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Matthew 6:5

And when you pray, you shall not be as the hypocrites are: for they love to pray standing in the synagogues and in the corners of the streets, that they may be seen of men. Verily I say unto you, They have their reward.
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Augustine of Hippo

AD 430
And here also it is not the being seen of men that is wrong, but doing these things for the purpose of being seen of men; and it is superfluous to make the same remark so often, since there is just one rule to be kept, from which we learn that what we should dread and avoid is not that men know these things, but that they be done with this intent, that the fruit of pleasing men should be sought after in them. Our Lord Himself, too, preserves the same words, when He adds similarly, Verily I say unto you, They have received their reward; hereby showing that He forbids this—the striving after that reward in which fools delight when they are praised by men. ...

Cornelius a Lapide

AD 1637
And when ye pray, &c. Foolish and imprudent was this vanity and ostentation of the Scribes by which they affected the public streets, where was a greater crowd of people, that they might stand before them, and exhibit their prayers and devotion, when they ought rather to have sought for a secret place for prayer, in which they might collect their thoughts, and converse with God alone without distraction. What therefore is commonly said of three places unfit for study, that it is useless at a window, in the street, by the hearth, because of the various distractions which occur at those places, may be even more truly said of prayer. Prayer is useless at a window, in the street, by the hearth. Stand praying. From this and other passages Jansen is of opinion that the Jews stood, not knelt, to pray. But I say that the Priests and Levites sacrificed and sang Psalm to God standing, and the people who were present also stood, because if they had knelt they would have been unable to witness th...

George Leo Haydock

AD 1849
Hypocrisy is forbidden in all these three good works of justice, but not the doing of them openly for the glory of God, the edification of our neighbour, and our own salvation. Let your light so shine before men, i.e. let your work be so done in public, that the intention remain in secret. (St. Gregory) ...

John Chrysostom

AD 407
These too again He calls hypocrites, and very fitly; for while they are feigning to pray to God, they are looking round after men; wearing the garb not of suppliants, but of ridiculous persons. For he, who is to do a suppliant's office, letting go all other, looks to him alone, who has power to grant his request. But if you leave this one, and go about wandering and casting around your eyes everywhere, you will depart with empty hands. For this was your own will. Wherefore He said not, such shall not receive a reward, but, they have it out: that is, they shall indeed receive one, but from those of whom they themselves desire to have it. For God wills not this: He rather for His part was willing to bestow on men the recompence that comes from Himself; but they seeking that which is from men, can be no longer justly entitled to receive from Him, for whom they have done nothing. But mark, I pray you, the lovingkindness of God, in that He promises to bestow on us a reward, even for thos...

John Chrysostom

AD 407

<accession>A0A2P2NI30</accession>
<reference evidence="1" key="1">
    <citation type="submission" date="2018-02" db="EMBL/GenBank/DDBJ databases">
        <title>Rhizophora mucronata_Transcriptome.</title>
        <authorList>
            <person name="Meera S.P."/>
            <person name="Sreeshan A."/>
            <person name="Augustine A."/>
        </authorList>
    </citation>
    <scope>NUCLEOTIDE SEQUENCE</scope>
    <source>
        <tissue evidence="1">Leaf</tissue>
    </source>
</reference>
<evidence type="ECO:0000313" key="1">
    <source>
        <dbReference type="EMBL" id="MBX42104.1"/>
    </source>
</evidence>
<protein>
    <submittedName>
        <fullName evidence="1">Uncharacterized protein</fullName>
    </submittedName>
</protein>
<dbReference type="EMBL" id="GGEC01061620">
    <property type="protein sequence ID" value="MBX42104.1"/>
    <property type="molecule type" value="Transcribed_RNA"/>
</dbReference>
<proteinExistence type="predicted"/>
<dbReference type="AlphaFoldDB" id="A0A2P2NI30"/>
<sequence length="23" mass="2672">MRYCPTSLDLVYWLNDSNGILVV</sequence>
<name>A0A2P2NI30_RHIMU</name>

While pretending to pray to God, the hypocrites are looking around for human praise. The elaborate garb they wear is laughable, and hardly that of a sincere supplicant. One who is earnestly offering a supplication looks exclusively to the One who has the power to grant the request and lets all other claims recede. But if you leave behind the one you are petitioning and immediately go wandering about looking everywhere for others’ approval, you will depart with empty hands. The Gospel of Matthew, Homily ...

John Chrysostom

AD 407
When you pray, it is as if you were entering into a palace—not a palace on earth, but far more awesome, a palace in heaven. When you enter there, you do so with complete attentiveness and fitting respect. For in the houses of kings all turmoil is set aside, and silence reigns. Yet here you are being joined by choirs of angels. You are in communion with archangels and singing with the seraphim, who sing with great awe their spiritual hymns and sacred songs to God, the Lord of all. So when you are praying, mingle with these voices, patterning yourself according to their mystical order. It is not to human beings that you are praying but to God, who is present everywhere, who hears even before you speak and who knows already the secrets of the heart. If you pray to this One, you shall receive a great reward. “For your Father who sees in secret shall reward you openly.” He did not merely say he would give it to you but reward you, as if he himself had made a pledge to you and so honored you...

John Chrysostom

AD 407
Your inner will cannot be hid. This is why Jesus did not say, “They shall not receive a reward” but “They have received their reward”—already! Their reward comes from those from whom they themselves most desire to get it. God does not desire this. For God preferred to bestow upon humanity the grace that comes only from himself. Those who seek their reward from people cannot receive another reward from the One for whom they have sought nothing. The Gospel of Matthew, Homily ...

Theophylact of Ochrid

AD 1107
. He also calls those men hypocrites who pretend they are looking to God when in fact they are looking to men; and from men they have received the only reward they will receive.

Knowing this first, that no prophecy of the scripture is of any private interpretation. - 2 Peter 1:20

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